Thursday, February 7, 2008

Cherry cordial meetings

This week is full; so much to do. But it's all right: I can do it with skill and style!

I'll start with today: today was the celebration of the Chinese New Year (of the rat) at Augsburg. A Lion Dance was performed in the commons. It was so fascinating. I'm in awe of the beauty of the event: its fluid motions, excitable drum beats, and dynamic colors--all are mixed and displayed in such a way that despite (or perhaps in addition to) my fascination, I also felt a small and strange fear. If you've never seen one performed, I strongly recommend you do so. Immediately (or preferably at the next Chinese New Year celebration).
I regret to say I didn't take any pictures--the camera was up in Mitch's room and I was in Admissions, working, and couldn't run up to get it. Oh geeze, I wish I could have though.

My new phrase for today is "Watashi wa onaka ga suki mashta." It means "I'm hungry."

I was informed today that both David Lapakko and Kristen read No, I Am a Cat. How exciting!

I definitely did not get enough sleep last night. Mitch, as we were getting into bed, told me I was being pushy about his health. So, us both being too tired to pragmatically assess the issue, blew it completely out of proportion and were kept up for about an extra half hour--making the time we actually went to sleep somewhere around 12:30--a far cry from my usual eleven (I ended up being stuck with homework until about 11:45--the latest I've been up doing homework all year). I've gotta get back into doing it in time to get to bed early. Getting little sleep does nothing for my productivity and health. I notice it when I work out in the morning: I have no physical energy to do the exercises. I'm also a little crankier.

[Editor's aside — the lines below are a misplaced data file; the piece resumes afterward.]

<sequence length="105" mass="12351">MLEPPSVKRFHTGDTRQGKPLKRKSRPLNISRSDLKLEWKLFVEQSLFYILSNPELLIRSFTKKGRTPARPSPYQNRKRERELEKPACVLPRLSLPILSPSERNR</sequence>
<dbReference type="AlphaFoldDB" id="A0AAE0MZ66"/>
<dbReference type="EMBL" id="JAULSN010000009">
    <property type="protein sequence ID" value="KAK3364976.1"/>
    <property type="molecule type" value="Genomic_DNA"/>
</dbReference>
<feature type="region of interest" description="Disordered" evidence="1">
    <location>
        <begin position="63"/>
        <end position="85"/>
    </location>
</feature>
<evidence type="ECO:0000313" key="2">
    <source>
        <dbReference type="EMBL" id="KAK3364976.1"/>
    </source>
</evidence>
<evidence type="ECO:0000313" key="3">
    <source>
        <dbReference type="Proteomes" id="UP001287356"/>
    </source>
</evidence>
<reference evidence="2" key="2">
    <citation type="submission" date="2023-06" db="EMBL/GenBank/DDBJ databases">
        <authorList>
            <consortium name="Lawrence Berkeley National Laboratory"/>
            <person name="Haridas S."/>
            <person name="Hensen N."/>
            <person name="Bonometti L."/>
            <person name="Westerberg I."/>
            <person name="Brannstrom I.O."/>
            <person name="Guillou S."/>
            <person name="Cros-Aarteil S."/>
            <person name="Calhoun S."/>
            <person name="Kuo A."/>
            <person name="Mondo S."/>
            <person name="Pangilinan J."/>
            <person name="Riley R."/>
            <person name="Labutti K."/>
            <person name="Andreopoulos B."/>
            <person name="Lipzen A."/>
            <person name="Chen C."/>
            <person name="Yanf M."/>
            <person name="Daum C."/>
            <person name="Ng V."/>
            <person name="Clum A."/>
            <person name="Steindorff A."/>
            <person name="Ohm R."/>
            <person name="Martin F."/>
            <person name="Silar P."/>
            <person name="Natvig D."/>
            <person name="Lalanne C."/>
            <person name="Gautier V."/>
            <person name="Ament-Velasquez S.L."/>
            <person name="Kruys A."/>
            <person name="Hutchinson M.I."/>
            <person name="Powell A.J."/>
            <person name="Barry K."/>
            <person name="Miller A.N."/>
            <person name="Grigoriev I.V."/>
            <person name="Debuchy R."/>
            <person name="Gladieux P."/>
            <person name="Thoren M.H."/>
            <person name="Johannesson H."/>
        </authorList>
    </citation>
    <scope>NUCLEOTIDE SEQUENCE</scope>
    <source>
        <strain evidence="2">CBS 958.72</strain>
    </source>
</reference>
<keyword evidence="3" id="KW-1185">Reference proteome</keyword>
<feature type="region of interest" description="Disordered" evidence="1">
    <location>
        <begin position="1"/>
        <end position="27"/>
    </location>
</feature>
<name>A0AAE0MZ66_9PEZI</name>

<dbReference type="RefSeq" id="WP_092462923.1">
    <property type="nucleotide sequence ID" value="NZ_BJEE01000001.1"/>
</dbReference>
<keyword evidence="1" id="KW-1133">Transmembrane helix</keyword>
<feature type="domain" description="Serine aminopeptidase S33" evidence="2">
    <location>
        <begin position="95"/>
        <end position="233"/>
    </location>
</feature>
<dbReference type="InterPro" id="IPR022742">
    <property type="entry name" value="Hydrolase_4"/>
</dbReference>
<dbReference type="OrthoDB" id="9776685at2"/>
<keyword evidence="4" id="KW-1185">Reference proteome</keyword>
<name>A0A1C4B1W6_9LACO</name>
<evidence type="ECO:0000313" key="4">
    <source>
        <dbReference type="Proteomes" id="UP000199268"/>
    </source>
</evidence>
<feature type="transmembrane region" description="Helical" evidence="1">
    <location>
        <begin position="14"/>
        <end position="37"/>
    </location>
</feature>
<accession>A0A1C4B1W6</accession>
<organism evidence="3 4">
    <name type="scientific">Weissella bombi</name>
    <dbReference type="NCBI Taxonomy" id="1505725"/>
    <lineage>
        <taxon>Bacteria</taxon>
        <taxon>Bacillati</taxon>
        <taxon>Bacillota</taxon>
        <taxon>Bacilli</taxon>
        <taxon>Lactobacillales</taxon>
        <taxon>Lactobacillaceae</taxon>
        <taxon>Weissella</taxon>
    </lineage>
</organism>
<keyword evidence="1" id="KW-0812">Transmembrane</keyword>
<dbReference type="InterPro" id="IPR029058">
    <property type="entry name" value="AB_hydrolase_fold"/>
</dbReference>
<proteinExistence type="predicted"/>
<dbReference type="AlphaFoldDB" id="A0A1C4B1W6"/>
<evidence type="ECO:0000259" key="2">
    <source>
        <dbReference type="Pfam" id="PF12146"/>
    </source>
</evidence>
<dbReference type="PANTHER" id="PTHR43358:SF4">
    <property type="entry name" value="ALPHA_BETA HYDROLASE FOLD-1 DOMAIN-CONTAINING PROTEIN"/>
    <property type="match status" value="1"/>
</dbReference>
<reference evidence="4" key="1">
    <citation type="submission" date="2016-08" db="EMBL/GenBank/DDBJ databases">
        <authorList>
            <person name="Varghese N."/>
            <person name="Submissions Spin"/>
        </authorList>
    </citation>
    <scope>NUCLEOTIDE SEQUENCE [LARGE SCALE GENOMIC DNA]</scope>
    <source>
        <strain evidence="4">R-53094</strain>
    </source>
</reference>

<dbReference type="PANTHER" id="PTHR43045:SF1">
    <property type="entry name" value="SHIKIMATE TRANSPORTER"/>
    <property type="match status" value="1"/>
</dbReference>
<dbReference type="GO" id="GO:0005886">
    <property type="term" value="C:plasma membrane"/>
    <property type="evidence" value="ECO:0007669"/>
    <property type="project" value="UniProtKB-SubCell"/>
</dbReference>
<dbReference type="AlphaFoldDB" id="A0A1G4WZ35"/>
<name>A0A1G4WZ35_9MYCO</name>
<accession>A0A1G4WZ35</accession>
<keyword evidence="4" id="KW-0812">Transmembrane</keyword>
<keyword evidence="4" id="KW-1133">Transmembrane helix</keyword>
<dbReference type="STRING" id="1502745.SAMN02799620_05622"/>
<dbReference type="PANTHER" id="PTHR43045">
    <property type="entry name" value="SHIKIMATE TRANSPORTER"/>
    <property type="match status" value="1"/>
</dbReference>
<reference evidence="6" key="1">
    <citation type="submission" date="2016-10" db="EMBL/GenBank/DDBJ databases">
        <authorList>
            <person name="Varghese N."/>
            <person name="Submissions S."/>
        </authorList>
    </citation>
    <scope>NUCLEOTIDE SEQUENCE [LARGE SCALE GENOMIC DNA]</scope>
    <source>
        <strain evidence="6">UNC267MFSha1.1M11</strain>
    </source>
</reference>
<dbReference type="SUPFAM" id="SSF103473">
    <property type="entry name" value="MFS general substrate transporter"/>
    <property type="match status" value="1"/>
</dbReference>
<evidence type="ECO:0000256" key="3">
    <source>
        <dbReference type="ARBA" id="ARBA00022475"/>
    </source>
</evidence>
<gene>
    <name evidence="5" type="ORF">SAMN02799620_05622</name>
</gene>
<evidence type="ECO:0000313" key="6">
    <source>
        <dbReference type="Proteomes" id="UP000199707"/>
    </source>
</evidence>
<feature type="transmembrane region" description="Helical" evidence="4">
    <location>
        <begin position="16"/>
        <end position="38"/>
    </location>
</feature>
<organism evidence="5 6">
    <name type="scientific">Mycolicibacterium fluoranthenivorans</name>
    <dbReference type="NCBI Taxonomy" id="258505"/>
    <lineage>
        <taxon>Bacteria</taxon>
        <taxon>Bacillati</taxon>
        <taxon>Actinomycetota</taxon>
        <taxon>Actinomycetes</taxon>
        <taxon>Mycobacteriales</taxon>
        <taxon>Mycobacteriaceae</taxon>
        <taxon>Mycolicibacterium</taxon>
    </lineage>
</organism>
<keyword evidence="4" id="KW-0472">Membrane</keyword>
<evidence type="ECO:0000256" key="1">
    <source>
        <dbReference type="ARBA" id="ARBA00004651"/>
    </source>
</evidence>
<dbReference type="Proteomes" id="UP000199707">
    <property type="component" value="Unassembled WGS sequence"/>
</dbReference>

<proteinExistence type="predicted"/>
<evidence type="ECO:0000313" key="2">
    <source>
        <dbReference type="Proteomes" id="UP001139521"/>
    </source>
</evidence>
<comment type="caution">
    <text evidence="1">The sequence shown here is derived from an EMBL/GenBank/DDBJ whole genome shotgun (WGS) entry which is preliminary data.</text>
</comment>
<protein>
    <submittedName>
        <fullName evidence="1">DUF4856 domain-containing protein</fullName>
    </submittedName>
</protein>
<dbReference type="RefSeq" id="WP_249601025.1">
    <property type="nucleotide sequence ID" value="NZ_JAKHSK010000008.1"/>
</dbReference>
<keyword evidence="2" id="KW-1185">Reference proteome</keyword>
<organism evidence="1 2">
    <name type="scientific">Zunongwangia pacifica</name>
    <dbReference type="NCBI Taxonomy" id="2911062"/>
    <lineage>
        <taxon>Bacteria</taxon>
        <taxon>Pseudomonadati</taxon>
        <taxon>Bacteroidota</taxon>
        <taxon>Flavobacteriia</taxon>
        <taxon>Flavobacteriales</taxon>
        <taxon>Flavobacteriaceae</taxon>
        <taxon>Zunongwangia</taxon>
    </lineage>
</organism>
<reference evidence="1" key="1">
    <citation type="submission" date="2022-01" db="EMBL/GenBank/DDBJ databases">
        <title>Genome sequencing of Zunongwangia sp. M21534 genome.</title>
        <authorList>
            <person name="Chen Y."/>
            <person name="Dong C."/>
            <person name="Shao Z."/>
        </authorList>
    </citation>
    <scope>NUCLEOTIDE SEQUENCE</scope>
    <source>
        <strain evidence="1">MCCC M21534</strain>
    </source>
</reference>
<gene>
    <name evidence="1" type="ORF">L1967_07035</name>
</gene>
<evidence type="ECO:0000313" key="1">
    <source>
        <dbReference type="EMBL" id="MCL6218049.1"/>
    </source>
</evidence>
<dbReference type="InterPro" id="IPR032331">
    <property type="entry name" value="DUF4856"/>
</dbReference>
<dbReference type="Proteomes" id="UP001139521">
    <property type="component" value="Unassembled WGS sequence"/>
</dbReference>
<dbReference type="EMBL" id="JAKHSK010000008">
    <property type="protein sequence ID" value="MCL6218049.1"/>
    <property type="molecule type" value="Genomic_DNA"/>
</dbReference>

How's this for bizarre: I critiqued two speeches by Virginia Biorn this morning at the request of Kristen. If that name resonates with you, it's because she was in speech. She was that girl--the redhead--in extemp. reading--she was the Section Champ who didn't make it into finals at State. That girl.
I'm not talking about Red Suit Girl. She had brown hair. I'm talking about the red-head.
I learned something today about this meeting occurrence, which I'll elaborate on in my Interpersonal Comm. blog, but basically: nothing is as it seems, or as you think it should be.

My feet smell.

As part of my attempt to discuss the usual controversial/surprising/interesting topics when I first reach or think of them, I'll begin with this:
The step-mother motif found in old fairy tales refers to the common event of one or both parents and what that meant for children in ancient times: that, when a parent or parents died, the children were often sent to live with other relatives. Well, "blood" was a large part of family and relations, and so children that were not directly linked through parentage, etc. were often given less concern, care, or love. And so, the step-mother motif was created to inconspicuously illustrate this to children--to perhaps teach or warn them of its high possibility.

I find explanations of fairy tales like this particularly interesting because to this day, tales like or parallel to them are found in our culture. Think about a few fairy tales you were told as a child. Think of how they have been altered from their original, ancient forms. What does that mean to you? What does it imply about the generation and culture you were raised in?

1 comment:

Kristen Chamberlain said...

Fairy tales are fascinating examples of cultural creation and propagation. For example, the Brother's Grimm fairy tales were often very grim indeed. Of course, they were written in a very grim time. And the Little Mermaid... In the story by Hans Christian Anderson, the mermaid does not win her true love. In fact, she dies and turns into sea foam. But try selling THAT to an audience of parents with small children. "Yes honey, she DID just die and turn into foam. No, no, don't cry."